Goodreads | When Breath Becomes Air

One thing I did a TON of during my pregnancy was read. READ, READ, READ. Mostly that meant fiction because I never felt like I had a ton of brain power to get through other genres (even though I usually try to read a variety), and it really helped cut down on the amount of TV I watched. Anyone else find themselves mindlessly turning on the TV or scrolling social media over and over when there's "nothing else to do"? Well, grab one of these books and get yourself out of that habit!

When Breath Becomes Air Book Review

I Let You Go by Clare Mackintosh | I've totally jumped on the bandwagon of female-driven thrillers (think The Girl on the Train), and I Let You Go is a GREAT next pick for you if you've just finished one too. I've always loved mysteries but never before have I gotten halfway through one, said, "Whaaaaaa?!" and started rereading from the beginning to figure out what I missed. (****)

When Breath Becomes Air by Paul Kalanithi | Warning: This book will probably make you cry. I suppose that's inevitable when the author is penning his memoir on his deathbed. But man, it is so poignant and so ... clear. Kalanithi is just 36 years old, a neurosurgeon and—in an ironic twist of fate—has cancer that he can't cure. He explores his life and faith in the midst of huge trials. (*****)

Rising Strong by Brené Brown | A study on vulnerability and the strength to rise up from defeat, Brown's Rising Strong spoke some truth to me. I think, though, because I wasn't currently struggling with a huge fall, I had some trouble getting into it and relating to her stories. The next time I'm struggling with being brave, however, I'll definitely be reaching for her words. (***)

Tell the Wolves I'm Home by Carol Rifka Brunt | A beautifully written story about love and loss and moving on. June loses her uncle, who is her favorite person and seemingly only friend. She has a hard time letting go until she meets another important person from her uncle's life who can relate to her loneliness. (****)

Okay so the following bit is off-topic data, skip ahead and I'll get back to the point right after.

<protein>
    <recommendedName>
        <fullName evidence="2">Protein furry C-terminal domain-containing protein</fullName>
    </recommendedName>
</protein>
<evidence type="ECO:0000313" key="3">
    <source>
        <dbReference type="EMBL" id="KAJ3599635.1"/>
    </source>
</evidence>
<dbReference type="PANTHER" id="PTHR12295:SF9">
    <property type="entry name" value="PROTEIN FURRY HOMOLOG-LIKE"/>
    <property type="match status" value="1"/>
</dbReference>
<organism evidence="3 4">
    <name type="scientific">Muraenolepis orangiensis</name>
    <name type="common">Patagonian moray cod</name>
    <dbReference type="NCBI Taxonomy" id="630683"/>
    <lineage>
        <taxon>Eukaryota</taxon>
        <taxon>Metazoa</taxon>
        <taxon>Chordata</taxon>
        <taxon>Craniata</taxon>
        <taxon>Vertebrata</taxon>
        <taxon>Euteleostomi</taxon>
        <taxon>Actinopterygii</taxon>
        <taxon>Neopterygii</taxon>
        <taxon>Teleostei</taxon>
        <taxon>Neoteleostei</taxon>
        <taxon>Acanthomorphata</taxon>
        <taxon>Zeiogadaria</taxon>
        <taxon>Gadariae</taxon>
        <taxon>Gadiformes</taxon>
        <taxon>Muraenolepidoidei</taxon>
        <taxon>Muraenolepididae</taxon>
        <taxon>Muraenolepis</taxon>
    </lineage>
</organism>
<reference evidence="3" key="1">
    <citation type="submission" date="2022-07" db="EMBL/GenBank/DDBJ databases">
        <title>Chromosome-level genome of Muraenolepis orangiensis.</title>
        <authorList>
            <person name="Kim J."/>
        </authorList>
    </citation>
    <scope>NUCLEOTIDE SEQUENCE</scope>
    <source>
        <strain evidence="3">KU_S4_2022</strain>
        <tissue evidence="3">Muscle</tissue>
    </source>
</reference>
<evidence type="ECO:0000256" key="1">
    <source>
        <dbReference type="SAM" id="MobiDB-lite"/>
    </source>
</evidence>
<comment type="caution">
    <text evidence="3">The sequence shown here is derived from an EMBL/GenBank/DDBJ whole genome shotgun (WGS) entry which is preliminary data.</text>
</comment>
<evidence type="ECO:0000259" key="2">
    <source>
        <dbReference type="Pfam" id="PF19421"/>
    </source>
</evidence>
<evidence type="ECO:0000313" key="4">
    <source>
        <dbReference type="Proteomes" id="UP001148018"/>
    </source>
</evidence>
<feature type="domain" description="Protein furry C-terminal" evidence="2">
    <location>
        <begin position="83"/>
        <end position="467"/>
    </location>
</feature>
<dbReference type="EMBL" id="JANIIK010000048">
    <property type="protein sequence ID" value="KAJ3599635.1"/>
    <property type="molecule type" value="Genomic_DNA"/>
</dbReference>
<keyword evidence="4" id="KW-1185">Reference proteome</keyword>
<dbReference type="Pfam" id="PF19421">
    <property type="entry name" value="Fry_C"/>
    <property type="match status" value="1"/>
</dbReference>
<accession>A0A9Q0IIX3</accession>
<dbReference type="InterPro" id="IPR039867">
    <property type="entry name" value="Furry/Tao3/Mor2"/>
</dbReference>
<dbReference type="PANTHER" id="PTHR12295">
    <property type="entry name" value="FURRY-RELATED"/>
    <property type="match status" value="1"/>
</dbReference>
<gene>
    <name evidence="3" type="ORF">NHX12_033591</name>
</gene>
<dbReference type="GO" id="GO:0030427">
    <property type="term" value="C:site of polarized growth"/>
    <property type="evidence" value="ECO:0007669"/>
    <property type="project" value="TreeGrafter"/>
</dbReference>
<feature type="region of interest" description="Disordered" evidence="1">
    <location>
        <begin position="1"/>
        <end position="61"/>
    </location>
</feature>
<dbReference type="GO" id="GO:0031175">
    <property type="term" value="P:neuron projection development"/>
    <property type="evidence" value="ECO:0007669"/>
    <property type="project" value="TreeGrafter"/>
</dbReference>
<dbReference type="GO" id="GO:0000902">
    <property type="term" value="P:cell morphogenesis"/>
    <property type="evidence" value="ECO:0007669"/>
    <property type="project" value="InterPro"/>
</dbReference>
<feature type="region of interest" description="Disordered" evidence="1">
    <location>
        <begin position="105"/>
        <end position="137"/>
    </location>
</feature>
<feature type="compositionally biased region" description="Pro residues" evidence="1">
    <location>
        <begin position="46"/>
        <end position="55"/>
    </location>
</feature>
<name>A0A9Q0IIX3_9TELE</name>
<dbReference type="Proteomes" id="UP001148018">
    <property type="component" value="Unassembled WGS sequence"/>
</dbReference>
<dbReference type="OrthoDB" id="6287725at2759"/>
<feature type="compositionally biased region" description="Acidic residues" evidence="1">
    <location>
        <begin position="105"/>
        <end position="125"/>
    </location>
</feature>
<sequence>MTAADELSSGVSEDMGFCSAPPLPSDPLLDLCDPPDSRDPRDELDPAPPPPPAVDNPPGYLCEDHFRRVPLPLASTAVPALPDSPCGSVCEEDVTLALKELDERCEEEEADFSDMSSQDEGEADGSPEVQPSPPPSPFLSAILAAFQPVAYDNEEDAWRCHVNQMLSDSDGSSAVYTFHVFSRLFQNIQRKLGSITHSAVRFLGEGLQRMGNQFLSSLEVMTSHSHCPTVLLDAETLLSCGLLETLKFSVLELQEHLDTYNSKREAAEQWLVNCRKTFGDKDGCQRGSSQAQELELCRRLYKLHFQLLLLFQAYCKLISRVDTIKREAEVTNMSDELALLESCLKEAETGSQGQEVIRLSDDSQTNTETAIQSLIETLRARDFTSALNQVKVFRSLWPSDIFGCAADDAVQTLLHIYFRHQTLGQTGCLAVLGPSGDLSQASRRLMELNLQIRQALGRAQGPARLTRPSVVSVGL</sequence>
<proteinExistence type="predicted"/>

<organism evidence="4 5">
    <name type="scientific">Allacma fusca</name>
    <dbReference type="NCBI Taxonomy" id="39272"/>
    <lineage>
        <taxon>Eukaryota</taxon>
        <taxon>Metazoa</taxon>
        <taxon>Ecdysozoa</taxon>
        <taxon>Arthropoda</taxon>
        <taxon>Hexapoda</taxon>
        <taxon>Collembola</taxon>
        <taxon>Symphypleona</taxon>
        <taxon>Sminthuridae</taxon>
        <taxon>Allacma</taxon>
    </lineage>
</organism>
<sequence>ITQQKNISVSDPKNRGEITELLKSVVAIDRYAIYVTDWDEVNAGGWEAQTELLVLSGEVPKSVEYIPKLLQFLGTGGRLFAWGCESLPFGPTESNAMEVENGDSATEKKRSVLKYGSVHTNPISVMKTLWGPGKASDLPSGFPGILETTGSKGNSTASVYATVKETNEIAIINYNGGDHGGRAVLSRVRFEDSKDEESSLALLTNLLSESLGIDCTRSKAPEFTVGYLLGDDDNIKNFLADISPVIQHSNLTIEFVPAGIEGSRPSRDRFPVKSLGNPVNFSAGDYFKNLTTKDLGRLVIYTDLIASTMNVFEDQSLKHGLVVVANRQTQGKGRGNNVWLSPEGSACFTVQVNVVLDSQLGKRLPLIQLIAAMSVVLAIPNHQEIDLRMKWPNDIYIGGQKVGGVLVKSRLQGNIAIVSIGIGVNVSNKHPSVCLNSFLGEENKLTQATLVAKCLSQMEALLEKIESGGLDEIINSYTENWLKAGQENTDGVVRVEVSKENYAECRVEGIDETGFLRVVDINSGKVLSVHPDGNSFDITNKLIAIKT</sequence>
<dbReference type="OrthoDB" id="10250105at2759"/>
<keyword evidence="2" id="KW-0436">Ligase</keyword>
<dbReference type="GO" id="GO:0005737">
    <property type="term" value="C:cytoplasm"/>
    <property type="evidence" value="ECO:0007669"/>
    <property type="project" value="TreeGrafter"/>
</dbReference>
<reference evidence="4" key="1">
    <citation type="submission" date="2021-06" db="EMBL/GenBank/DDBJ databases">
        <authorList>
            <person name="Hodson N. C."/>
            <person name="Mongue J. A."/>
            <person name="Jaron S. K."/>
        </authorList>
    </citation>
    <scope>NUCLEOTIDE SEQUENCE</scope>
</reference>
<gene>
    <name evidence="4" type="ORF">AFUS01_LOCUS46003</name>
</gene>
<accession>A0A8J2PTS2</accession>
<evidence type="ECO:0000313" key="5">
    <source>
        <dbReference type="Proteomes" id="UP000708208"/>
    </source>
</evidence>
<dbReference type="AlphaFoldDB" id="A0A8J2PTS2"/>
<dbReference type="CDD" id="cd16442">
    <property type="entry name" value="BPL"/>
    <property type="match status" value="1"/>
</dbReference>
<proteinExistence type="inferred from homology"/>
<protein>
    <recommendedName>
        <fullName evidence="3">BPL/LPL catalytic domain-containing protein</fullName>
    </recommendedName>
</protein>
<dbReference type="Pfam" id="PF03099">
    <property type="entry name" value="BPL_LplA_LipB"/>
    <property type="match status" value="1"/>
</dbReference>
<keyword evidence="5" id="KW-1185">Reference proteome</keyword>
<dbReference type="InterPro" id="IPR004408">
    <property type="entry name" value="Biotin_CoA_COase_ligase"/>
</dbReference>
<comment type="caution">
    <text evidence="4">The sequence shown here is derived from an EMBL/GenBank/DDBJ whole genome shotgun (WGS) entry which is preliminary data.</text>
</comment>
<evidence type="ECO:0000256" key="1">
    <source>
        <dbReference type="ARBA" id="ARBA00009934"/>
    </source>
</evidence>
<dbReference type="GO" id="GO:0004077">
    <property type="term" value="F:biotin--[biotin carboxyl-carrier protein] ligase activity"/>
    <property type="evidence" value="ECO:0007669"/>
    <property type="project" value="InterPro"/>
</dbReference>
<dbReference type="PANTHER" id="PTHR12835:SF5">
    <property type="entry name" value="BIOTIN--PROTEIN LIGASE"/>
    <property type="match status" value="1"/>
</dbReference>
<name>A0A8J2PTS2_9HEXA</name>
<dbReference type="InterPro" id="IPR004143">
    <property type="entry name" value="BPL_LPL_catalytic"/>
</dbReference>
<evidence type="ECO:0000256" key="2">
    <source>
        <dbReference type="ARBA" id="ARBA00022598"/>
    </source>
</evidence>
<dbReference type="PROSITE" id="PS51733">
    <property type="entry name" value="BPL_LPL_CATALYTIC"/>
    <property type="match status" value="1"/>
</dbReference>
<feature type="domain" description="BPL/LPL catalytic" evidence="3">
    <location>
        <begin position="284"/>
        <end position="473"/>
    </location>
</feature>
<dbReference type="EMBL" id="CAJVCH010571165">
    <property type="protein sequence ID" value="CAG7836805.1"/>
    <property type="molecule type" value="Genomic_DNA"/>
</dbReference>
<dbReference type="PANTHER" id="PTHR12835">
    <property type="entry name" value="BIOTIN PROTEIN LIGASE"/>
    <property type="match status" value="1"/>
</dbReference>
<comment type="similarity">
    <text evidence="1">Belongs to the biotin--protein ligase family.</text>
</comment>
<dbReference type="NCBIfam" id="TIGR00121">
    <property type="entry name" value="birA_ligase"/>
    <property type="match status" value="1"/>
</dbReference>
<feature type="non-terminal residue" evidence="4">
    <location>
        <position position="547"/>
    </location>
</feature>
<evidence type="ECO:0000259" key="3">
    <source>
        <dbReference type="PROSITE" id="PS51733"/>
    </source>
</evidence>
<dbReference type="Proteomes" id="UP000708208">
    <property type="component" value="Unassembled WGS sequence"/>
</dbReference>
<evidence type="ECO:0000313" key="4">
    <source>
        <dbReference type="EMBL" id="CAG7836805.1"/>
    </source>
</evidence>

For the Love by Jen Hatmaker | Oh my goodness do I love Jen Hatmaker. She makes me cry with laughter (check out her Instagram to see what I mean). I absolutely loved her book 7 and knew I would enjoy For the Love because her writing style is so succinct and witty. She is a Christian author who explores all the ways we compare ourselves to others in this modern world and how we can break free of that life. (****)

What Alice Forgot by Liane Moriarty | This was a super easy and fun read—perfect for the beach, a lazy Saturday morning or late pregnancy! ;) Alice wakes up from a head injury 10 years older and realizes she's lost the last decade of her life. Think about all that could change in that amount of time! (****)

GoodReads | Notes from a Blue Bike

Ohhh, it's been SO long since I shared some of my recent favorite books with you. Some of these I read almost a year ago but they were too good not to write about. Check it out below!

Notes from a Blue Bike Book Review

The Little Paris Bookshop by Nina George | I'll admit, this one wasn't my absolute favorite from my books last spring, but I did appreciate that it was quirky so I wanted to keep it on the list. It follows Monsieur Perdu, who owns a floating bookstore and is trying get over a lost love. Those two things may not seem connected but he uses literature and his bookstore to heal again. (***)

168 Hours: You Have More Time Than You Think by Laura Vanderkam | I never feel like I have enough time, especially during busy season, but reading 168 Hours was an eye opener for me. Vanderkam very simply and gently lays out the truth: There's actually plenty of time in the day; we're just not not using our 24 hours in the wisest way possible. She includes a graph to track your hours for an entire week, which was the MOST helpful for me to see where I actually spend my time (hello, checking social media waaaay too often!). I could—and should!—read this once a year. (*****)

WomanCode by Alisa Vitti | I first heard Alisa Vitti interviewed on The Lively Show podcast where she talked about optimizing your hormones in the most natural way possible. It was intriguing so I bought her book. I've never been super convicted about eating 100% clean or curing any sickness that comes my way through homeopathic methods, but Vitti's book made me think twice about what I put in my body and how it affects my entire system as a whole. It was a little woo-woo at times and way GIRL POWER!, but I learned a lot and have started to implement some pieces into my everyday life. (***)